The whole area around Boothstown was dotted with mines and old maps of the area have many references to “old coal shafts”. The Bridgewater canal dates from 1761, and the extension from Worsley to Leigh in 1795 brought it through Boothstown.
This map from the OS One Inch 1885-1900 Outline map series shows the link from the Bridgewater canal into the Chaddock Level underground canals (see this link) but it also show a railway coming underneath Leigh Road to the basin at Boothstown (now known as Boothstown Marina)
This railway went up through Walkden to Ashton Fields where there was another link from Ashton Fields down through Roe Green to Worsley. This was obviously an important route to get the coal from the collieries, along the private railway network, and onto the canal network and then into the industrial areas and cities. In 1870 there was a very large private network of mineral railways serving at least 10 collieries.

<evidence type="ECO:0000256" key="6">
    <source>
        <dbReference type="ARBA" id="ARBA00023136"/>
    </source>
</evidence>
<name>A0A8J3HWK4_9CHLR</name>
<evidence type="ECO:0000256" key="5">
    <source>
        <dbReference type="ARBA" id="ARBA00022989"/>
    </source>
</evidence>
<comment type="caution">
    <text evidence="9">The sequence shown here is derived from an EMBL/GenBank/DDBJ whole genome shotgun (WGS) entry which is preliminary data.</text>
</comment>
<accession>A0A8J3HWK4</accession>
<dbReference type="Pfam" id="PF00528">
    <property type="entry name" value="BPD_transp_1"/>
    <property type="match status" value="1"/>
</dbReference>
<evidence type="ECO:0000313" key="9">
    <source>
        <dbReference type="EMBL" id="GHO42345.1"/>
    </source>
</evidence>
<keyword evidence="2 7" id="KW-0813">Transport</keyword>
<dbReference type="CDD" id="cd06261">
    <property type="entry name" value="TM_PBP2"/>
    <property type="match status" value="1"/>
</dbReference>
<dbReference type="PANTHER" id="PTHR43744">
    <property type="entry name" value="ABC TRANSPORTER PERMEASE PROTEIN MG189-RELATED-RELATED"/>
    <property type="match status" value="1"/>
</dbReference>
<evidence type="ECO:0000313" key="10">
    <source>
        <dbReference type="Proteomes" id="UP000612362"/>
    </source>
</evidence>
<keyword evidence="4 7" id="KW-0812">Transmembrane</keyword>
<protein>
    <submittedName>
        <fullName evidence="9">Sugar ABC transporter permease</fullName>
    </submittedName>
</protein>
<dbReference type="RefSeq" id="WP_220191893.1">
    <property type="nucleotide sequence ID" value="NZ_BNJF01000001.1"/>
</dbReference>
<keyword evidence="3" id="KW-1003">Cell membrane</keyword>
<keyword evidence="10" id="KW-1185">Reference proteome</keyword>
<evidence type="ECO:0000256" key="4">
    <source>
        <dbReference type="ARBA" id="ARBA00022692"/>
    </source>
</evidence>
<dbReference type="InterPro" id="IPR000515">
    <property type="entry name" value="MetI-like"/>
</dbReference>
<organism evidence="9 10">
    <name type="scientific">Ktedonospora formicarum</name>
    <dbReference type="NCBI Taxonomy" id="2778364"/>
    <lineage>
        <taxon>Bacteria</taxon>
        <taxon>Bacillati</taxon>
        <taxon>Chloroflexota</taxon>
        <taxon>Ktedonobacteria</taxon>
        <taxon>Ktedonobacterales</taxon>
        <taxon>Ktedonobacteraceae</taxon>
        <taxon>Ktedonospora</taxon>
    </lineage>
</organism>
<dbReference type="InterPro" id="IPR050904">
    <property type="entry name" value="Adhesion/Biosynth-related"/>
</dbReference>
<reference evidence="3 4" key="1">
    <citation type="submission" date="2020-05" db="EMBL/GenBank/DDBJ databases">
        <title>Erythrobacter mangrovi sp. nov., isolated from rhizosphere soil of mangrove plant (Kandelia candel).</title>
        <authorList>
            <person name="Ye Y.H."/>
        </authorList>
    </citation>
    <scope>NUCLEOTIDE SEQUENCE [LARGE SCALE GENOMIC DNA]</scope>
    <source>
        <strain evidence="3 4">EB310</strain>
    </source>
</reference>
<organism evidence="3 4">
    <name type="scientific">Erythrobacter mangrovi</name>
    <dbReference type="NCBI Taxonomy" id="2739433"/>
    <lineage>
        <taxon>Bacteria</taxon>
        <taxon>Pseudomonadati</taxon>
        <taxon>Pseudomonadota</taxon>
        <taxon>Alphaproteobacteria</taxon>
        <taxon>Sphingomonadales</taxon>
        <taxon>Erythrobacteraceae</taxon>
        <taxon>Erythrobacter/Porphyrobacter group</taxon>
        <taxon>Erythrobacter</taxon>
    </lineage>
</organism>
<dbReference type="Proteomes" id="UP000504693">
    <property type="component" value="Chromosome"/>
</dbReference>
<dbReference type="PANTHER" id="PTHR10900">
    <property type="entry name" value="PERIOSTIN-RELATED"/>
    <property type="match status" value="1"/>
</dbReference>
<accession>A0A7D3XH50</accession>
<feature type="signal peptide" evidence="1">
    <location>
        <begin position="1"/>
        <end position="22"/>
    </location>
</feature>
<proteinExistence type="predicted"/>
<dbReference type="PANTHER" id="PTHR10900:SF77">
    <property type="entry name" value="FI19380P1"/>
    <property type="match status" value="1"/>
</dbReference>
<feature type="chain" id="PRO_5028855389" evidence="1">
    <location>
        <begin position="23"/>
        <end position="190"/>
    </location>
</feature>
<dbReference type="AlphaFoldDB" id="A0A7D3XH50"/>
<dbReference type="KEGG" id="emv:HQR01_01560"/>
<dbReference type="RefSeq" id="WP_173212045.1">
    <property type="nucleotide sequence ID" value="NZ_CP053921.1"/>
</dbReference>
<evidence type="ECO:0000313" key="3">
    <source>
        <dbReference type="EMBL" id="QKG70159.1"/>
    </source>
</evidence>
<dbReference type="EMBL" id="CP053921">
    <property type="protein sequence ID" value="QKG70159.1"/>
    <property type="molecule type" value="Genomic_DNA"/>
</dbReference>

This map from the OS 1:25,000 1937-61 series shows that the mineral railway from Ashton Fields to the basin has now been extended to Astley Colliery along what is now Boothsthall Way. This line was in use until the 1970s and this walk attempts to follow the route, highlighting evidence such as the level crossing on Vicars Hall Lane
Around 1968-1970 a gentleman named Jonathon Guilbert spent a lot of time shooting 8mm films of the trains on what was left of the mineral railway network from Astley Colliery to Walkden. He had these films scanned from 8mm film into 2K and uploaded them to YouTube (Gandy Dancer Productions) so we can see footage of the trains going through Boothstown and shunting near the tippler at the basin. There are 9 films in the series but not all of them include Boothstown. Parts 1, 7, and 9 have clips of what is now Boothshall Way, the sidings off to the tippler and the underpass beneath Leigh Road but all 9 films are linked below. In the sections showing Boothshall Way, you can see the black and white racing pigeon coops that were between the houses on Hilton Crescent and the embankment down to the railway line.
This web page was compiled by Chris Blood. Thanks to Gandy Dancer Productions for uploading the films to YouTube. The maps are reproduced with the permission of the National Library of Scotland under the Creative Commons Attribution (CC-BY) licence.
Last edited March 2022